Friday, January 21, 2011

The Bible Tells Me, So What?

My Spring semester began this week, and i started reading yesterday for the Philosophy class I am taking. The class is geared more towards "Christian Evidences" and deals with apologetics of the Christian faith. The first chapter is titled, "Knowing Christianity is True", and deals mostly with trying to convince the readers that you can KNOW (as if proven) that (among other things) the Bible is true... And how can you know? Well the Bible says so, of course. This is called circular reasoning. (the authors are arguing the need for apologetics, which I also don't agree with... But that is neither here nor there.)

Do you think one can KNOW that the Bible is true?

this question is more complex than it looks because first you would need to explain and define the question itself. What does it mean for the Bible to be true? Is it historical fact? Can it be true and fiction at the same time? In other words, your idea of what "true" means may be different than another's.

For example, what does it mean to say that the story of Adam and Eve found in Genesis 3 is true? For some, it must be historical in that there once had to have lived two literal people who were fooled by a real talking snake in an enchanted garden that no longer exists. To some if the historical event didn't happen then it can't be true.

While some find truth in the story's meaning and symbolism rather than believing in an actual historical event or actual historical people. (I've heard people claim that if you deny a real Adam then you deny Jesus.)

What do you think? Can one KNOW the Bible is true as my text book argues?


Anonymous said...

I don't think the idea of what is "true" is as complicated as you make it seem. Everyone knows what "true" means, but that doesn't mean that something that is not "true" is necessarily a "lie." eg. I could ask you if the story of the Odyssey is true and you would say "no"... That doesn't mean that you believe Homer was lying. Its just a story.

So its stupid to convolute the idea of "true" in the Bible. So if you don't believe that the Genesis one account is historical, its useless to say its "true." Saying it is a allegory or a poem is the same as saying it is not a true story. Just like Homer's. That doesn't mean that you don't think its good or helpful, it just means you don't think the author intended it as history.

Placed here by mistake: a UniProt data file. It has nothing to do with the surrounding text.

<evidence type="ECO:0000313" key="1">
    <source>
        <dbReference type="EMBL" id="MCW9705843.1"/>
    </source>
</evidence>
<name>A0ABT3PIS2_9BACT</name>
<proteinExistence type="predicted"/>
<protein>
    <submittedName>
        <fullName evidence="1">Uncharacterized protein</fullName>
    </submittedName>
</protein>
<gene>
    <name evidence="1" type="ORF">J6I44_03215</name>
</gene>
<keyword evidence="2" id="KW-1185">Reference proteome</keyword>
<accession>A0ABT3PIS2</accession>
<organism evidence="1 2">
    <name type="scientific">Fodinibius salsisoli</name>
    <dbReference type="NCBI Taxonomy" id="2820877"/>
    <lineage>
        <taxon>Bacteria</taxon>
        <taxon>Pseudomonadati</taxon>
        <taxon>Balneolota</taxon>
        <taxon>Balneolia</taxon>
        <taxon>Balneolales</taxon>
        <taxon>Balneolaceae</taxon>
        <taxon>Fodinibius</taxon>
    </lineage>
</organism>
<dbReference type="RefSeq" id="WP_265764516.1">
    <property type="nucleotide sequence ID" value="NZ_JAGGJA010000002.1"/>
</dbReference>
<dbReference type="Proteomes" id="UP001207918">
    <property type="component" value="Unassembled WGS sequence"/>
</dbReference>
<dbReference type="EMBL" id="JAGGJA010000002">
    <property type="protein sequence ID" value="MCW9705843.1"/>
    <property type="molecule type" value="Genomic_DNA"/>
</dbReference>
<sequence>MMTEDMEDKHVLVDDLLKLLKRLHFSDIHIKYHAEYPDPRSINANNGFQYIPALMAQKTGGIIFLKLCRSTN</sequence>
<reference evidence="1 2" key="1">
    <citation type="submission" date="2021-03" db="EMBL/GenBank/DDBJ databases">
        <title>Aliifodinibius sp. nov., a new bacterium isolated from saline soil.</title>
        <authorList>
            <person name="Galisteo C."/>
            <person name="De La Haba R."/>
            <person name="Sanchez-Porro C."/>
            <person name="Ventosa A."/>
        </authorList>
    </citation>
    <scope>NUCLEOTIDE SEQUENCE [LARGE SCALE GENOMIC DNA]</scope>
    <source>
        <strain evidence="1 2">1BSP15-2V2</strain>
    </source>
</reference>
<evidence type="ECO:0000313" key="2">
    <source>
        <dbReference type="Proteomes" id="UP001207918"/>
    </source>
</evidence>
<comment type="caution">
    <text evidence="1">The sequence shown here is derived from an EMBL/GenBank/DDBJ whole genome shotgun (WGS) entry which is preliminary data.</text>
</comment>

There's is no reason to defend your position by advocation unhelpful and pointless uses of language. That being said the reason someone said that if you deny a real Adam then you deny Jesus is most likely because Jesus' line was traced back to adam in the Gospel of Luke, and its rare for a person to be a descendant of a poem.

Regarding knowing the Bible is true. I would say there is evidence that it is reliable, but I wouldn't say that one could KNOW just based on circumstantial evidence. Faith is involved in following Christ. "Without faith it is impossible to please him."

Sorry I was so long.

Jkub said...

I disagree. Saying something is not historical doesn't mean it isn't true and JUST a story. The story can still convey truth just as, and if not more, than an historical event sometimes.

And as far as truth goes... Maybe everyone knows ( or thinks they know) what "true" means but that doesn't make something true or not and it doesnt mean one can know what is actaully true or not. As was just demonstrated in the above conversation... "Something that isn't historical isn't true." I know many who would disagree that something has to be factual/historical in order to be difined as true.

So what does it mean to claim the bible is true? Does that mean that every thing in it has to be historically accurate?

Anonymous said...

I understand that a story or an allegory or a poem can (and will) have TRUTH to it. That is the point of telling the story—the draw connections to that which is TRUE or real and help someone understand something. "The story can still convey truth just as, and if not more, than an historical event sometimes."

eg. when Nathan told the parable to David: it expressed truth, but it was not actually a historical story.

I feel like we are making up excuses to use words that another person wont understand. The goal of communication is to transfer what is in your mind into another person's mind with as much accuracy as possible. So if someone was to ask you "do you believe the story of Adam and Eve is true?" it would be completely unhelpful for you to answer "yes" because the common use of the word "true" in that context means "historical."

I believe that the Bible is completely true according to its authorial intent (II Tim 3:16, Ps 12:6 etc). In other words we can't misinterpret the Bible and then claim it is truth because we found it in the Bible. So if you could convince me that Genesis 3 was intended by the author to be a poem or allegory that I would have to believe that, and therefore believe that it was not a true (historical) story. (and there is nothing wrong with that because poetry and metaphor is a common use of language.)